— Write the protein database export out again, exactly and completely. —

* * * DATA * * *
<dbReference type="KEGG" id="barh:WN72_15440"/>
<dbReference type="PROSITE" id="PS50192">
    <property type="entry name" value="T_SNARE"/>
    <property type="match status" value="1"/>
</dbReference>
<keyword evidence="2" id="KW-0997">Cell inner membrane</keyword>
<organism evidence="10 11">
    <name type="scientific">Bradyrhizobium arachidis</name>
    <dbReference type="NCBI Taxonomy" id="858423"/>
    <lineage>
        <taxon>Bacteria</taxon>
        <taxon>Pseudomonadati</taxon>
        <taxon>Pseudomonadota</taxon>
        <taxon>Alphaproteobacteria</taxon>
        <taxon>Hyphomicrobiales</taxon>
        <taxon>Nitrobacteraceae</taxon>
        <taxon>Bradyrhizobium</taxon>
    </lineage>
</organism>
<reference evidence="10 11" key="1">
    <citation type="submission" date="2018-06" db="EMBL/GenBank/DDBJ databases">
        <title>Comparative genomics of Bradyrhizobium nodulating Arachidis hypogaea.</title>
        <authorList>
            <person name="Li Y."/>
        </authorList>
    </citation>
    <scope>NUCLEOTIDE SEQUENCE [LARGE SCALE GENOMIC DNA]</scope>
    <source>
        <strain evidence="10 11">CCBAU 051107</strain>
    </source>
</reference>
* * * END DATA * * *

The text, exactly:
<dbReference type="KEGG" id="barh:WN72_15440"/>
<dbReference type="PROSITE" id="PS50192">
    <property type="entry name" value="T_SNARE"/>
    <property type="match status" value="1"/>
</dbReference>
<keyword evidence="2" id="KW-0997">Cell inner membrane</keyword>
<organism evidence="10 11">
    <name type="scientific">Bradyrhizobium arachidis</name>
    <dbReference type="NCBI Taxonomy" id="858423"/>
    <lineage>
        <taxon>Bacteria</taxon>
        <taxon>Pseudomonadati</taxon>
        <taxon>Pseudomonadota</taxon>
        <taxon>Alphaproteobacteria</taxon>
        <taxon>Hyphomicrobiales</taxon>
        <taxon>Nitrobacteraceae</taxon>
        <taxon>Bradyrhizobium</taxon>
    </lineage>
</organism>
<reference evidence="10 11" key="1">
    <citation type="submission" date="2018-06" db="EMBL/GenBank/DDBJ databases">
        <title>Comparative genomics of Bradyrhizobium nodulating Arachidis hypogaea.</title>
        <authorList>
            <person name="Li Y."/>
        </authorList>
    </citation>
    <scope>NUCLEOTIDE SEQUENCE [LARGE SCALE GENOMIC DNA]</scope>
    <source>
        <strain evidence="10 11">CCBAU 051107</strain>
    </source>
</reference>